macOS malware is still something of a rarity, but it's not completely unheard of. Ransomware for the platform was found in 2016, and in-the-wild outbreaks of other malicious software continue to be found. Apple has integrated some malware protection into macOS, but we've heard from developers on the platform that Mac users aren't always very good at keeping their systems on the latest point release. This situation is particularly acute in corporate environments; while Windows has a range of tools to ensure that systems are kept up-to-date and alert administrators if they fall behind, a similar ecosystem hasn't been developed for macOS.

One would hope that Defender for Mac will also trap Windows malware to prevent Mac users from spreading malware to their Windows colleagues.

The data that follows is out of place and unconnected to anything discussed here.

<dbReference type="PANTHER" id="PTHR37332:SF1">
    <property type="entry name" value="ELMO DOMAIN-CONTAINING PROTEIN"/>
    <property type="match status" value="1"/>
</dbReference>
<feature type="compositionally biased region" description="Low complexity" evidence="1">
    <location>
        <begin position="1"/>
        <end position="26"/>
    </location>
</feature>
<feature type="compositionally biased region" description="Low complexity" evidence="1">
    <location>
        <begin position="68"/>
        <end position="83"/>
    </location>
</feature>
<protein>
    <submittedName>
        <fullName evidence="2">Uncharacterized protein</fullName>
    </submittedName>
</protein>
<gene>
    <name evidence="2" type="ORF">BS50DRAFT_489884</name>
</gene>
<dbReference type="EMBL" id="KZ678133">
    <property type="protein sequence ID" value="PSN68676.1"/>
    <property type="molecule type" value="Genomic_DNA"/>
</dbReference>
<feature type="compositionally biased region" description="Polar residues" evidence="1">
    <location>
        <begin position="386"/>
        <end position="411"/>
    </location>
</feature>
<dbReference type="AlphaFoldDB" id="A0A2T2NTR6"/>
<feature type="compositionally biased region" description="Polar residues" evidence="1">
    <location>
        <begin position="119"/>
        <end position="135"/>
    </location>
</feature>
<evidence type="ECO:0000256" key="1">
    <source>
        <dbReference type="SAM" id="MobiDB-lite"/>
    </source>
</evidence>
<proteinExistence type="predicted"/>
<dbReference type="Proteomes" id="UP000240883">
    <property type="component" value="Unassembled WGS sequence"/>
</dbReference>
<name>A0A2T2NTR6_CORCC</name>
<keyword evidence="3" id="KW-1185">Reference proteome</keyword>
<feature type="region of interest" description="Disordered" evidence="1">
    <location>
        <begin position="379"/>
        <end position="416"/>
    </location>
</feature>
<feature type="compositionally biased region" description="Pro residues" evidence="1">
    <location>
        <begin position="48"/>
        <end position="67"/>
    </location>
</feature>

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Posted in apple, cloud, Defender, MacOS, malware, microsoft, security, Tech | Comments (0)

Mirai Variant Adds Dozen New Exploits to Target Enterprise IoT Devices

March 19th, 2019
Security researchers have uncovered a new variant of the infamous Mirai Internet of Things botnet, this time targeting embedded devices intended for use within business environments in an attempt to gain control over larger bandwidth to carry out devastating DDoS attacks. Although the original creators of Mirai botnet have already been arrested and jailed, variants of the infamous IoT malware

Posted in Cyber Attack, ddos attack, ddos tool, IoT Malware, malware, mirai, mirai botnet, mirai malware, networking, Router hacking | Comments (0)

Patched WinRAR Bug Still Under Active Attack—Thanks to No Auto-Updates

March 15th, 2019
Various cyber criminal groups and individual hackers are still exploiting a recently patched critical code execution vulnerability in WinRAR, a popular Windows file compression application with 500 million users worldwide. Why? Because the WinRAR software doesn't have an auto-update feature, which, unfortunately, leaves millions of its users vulnerable to cyber attacks. The critical

Posted in Download Windows Update, hacking news, malware, Vulnerability, WinRar, winrar exploit | Comments (0)